- Pregnancy is a time of unique health challenges, which puts focus on diet and lifestyle to remain healthy.
- Medical professionals are still working to understand what is safe to eat and drink during pregnancy and what may cause harm to the developing child.
- In a reassuring finding, a new study suggests that drinking moderate amounts of coffee during pregnancy likely doesn’t contribute to poor pregnancy outcomes such as miscarriages or stillbirths.
Pregnant people must be careful about what they eat and drink during their term. Based on the available evidence, doctors make recommendations for the best actions to take during pregnancy.
One area of continued research is the impact of caffeine during pregnancy.
A recent study published in the International Journal of Epidemiology found that drinking coffee during pregnancy likely does not contribute to poor pregnancy outcomes such as pre-term birth, miscarriage, or stillbirth.
Special considerations during pregnancy
Pregnancy is a time when individuals must take special care to ensure their children develop healthily. Recommendations for a healthy diet to follow while pregnant have varied over the years as more data has emerged.
For example, certain nutrients, such as folic acid, become even more essential during pregnancy. Getting adequate amounts of folic acid helps decrease the risk of certain birth defects. In addition, there is typically a greater need to consume more calories during pregnancy to aid in the growth and development of the fetus.
Health entities such as the Centers for Disease Control and Prevention also recommend not smoking and avoiding alcohol because of the potential harm to the developing child.
One area of mixed data, however, is how much caffeine is safe to consume during pregnancy, with coffee being the most common source of caffeine.
Drinking coffee while pregnant
Authors of the current study note that the ethics surrounding studies of caffeine intake during pregnancy present distinct barriers. It would be unethical for researchers to divide women into groups, give them varying amounts of caffeine during pregnancy, and record the results.
Instead, the study authors used a method called Mendelian randomization (MR) to look at genetic variations caused by caffeine consumption during pregnancy. Study author Dr. Gunn-Helen Moen explained to Medical News Today:
“We used genetic analyses to mimic a randomized control trial, using eight genetic variants associated with coffee consumption that predict coffee-drinking behavior.”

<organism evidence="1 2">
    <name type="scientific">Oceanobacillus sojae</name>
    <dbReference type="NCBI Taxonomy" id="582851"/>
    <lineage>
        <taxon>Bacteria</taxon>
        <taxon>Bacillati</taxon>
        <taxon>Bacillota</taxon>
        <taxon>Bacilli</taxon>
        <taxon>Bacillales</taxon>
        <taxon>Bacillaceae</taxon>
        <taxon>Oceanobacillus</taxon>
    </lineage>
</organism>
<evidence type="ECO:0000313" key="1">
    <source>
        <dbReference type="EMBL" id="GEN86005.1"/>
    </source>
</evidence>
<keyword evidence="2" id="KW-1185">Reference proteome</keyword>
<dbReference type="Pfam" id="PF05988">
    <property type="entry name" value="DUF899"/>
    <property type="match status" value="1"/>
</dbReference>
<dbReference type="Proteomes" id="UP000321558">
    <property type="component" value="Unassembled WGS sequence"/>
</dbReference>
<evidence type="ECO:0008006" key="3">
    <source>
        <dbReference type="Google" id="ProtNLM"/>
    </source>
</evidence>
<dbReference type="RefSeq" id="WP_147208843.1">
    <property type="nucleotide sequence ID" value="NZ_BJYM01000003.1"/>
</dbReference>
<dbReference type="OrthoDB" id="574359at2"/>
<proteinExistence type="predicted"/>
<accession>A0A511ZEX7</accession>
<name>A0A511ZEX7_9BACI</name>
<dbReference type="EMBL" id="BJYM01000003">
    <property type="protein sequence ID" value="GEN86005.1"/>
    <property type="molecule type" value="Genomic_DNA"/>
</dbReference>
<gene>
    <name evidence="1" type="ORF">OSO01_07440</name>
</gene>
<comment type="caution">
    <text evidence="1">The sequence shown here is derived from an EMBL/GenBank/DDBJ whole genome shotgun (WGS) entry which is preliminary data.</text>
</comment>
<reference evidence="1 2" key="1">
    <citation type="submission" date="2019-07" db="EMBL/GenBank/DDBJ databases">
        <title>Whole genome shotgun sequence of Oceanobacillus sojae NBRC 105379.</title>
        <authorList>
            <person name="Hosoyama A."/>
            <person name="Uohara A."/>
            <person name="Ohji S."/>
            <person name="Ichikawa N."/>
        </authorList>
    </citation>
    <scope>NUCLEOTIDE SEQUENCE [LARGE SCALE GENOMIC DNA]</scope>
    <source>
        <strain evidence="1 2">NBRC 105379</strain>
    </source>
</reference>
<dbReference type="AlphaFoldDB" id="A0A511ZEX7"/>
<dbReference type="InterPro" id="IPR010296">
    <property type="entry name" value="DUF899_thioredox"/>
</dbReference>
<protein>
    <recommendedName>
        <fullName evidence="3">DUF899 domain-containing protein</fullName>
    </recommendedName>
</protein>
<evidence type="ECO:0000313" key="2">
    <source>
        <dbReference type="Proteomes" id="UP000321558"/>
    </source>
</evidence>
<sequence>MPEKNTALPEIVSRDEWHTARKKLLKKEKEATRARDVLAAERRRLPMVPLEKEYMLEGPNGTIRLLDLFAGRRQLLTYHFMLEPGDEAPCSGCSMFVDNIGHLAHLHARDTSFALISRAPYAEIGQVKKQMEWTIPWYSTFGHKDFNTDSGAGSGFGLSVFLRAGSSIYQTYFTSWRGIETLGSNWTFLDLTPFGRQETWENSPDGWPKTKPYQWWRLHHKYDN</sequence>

Dr. Brian Power, a clinical dietitian and academic who was not involved in the study, also noted how helpful this method is:
“The study team used a genetic approach called Mendelian randomization, which uses naturally occurring genetic differences to simulate the effects of a clinical trial, to test causal effects of caffeine on pregnancy outcomes. Using this robust genetic analysis among a large population helps to remove bias from the results.”
Researchers wanted to find out if caffeine consumption causes specific poor pregnancy outcomes. They specifically examined the relationship between coffee consumption during pregnancy and the following:
- pre-term birth and gestational age
- birth weight
The methods they used helped to separate the caffeine intake from other factors.
Results of the study suggested that coffee likely does not contribute to miscarriages, stillbirths, lower gestational age, or pre-term birth.
However, the findings regarding birth weight suggested that coffee consumption might be associated with higher birth weight. But authors note that “the magnitude of the effect was inconsistent.”
Dr. Moen noted that dietary advice for pregnant people is often based on observational studies, which may not look at other factors such as smoking or alcohol consumption.
“[T]his study has looked at coffee separately and shows that you don’t need to cut out coffee altogether during pregnancy, as we found no effect of coffee drinking on outcomes such as stillbirth, miscarriage, or pre-term birth,” he told MNT.
Safe in moderation
The study did have some limitations. First, the study looked specifically at coffee consumption and not at other sources of caffeine or their impact on pregnancy.
The study also only examined certain pregnancy outcomes. Coffee consumption may impact other areas of fetal development that the study did not look at. It is important to note that pregnant individuals should work closely with their doctors and other medical professionals throughout their pregnancy to promote the best possible health outcomes.
“I would, however, stress that we didn’t look at specific developmental factors, such as a baby’s neurodevelopment or organ development, and I think it would be important to look into that further,” Dr. Moen added.
Overall, the study adds to growing evidence that pregnant people don’t need to be too worried about moderate coffee intake during pregnancy.
Dr. Power noted to MNT that the results were assuring and “no radical revision of current advice” was needed.
“This interesting study builds upon other available evidence that a limited intake of caffeine is safe for the majority of pregnant women. That is, limiting intake to two cups of instant coffee daily shouldn’t be any cause for concern.”
— Dr. Brian Power
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